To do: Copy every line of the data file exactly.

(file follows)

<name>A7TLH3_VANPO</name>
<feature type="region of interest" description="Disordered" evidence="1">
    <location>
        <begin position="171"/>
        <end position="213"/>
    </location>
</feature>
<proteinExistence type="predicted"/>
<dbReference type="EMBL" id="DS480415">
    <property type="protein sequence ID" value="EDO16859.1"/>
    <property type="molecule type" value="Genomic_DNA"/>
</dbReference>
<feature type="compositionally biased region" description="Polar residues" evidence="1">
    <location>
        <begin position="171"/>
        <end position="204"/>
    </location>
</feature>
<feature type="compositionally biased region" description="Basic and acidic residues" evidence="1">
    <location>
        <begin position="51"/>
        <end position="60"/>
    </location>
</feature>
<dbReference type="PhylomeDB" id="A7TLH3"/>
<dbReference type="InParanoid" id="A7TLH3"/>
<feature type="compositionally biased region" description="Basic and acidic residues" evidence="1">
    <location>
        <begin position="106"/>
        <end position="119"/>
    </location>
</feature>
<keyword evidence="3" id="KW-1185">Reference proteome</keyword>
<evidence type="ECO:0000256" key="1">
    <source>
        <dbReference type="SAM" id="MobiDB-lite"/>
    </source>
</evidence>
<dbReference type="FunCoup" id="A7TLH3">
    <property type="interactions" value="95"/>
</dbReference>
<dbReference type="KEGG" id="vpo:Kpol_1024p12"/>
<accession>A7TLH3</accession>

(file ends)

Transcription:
<name>A7TLH3_VANPO</name>
<feature type="region of interest" description="Disordered" evidence="1">
    <location>
        <begin position="171"/>
        <end position="213"/>
    </location>
</feature>
<proteinExistence type="predicted"/>
<dbReference type="EMBL" id="DS480415">
    <property type="protein sequence ID" value="EDO16859.1"/>
    <property type="molecule type" value="Genomic_DNA"/>
</dbReference>
<feature type="compositionally biased region" description="Polar residues" evidence="1">
    <location>
        <begin position="171"/>
        <end position="204"/>
    </location>
</feature>
<feature type="compositionally biased region" description="Basic and acidic residues" evidence="1">
    <location>
        <begin position="51"/>
        <end position="60"/>
    </location>
</feature>
<dbReference type="PhylomeDB" id="A7TLH3"/>
<dbReference type="InParanoid" id="A7TLH3"/>
<feature type="compositionally biased region" description="Basic and acidic residues" evidence="1">
    <location>
        <begin position="106"/>
        <end position="119"/>
    </location>
</feature>
<keyword evidence="3" id="KW-1185">Reference proteome</keyword>
<evidence type="ECO:0000256" key="1">
    <source>
        <dbReference type="SAM" id="MobiDB-lite"/>
    </source>
</evidence>
<dbReference type="FunCoup" id="A7TLH3">
    <property type="interactions" value="95"/>
</dbReference>
<dbReference type="KEGG" id="vpo:Kpol_1024p12"/>
<accession>A7TLH3</accession>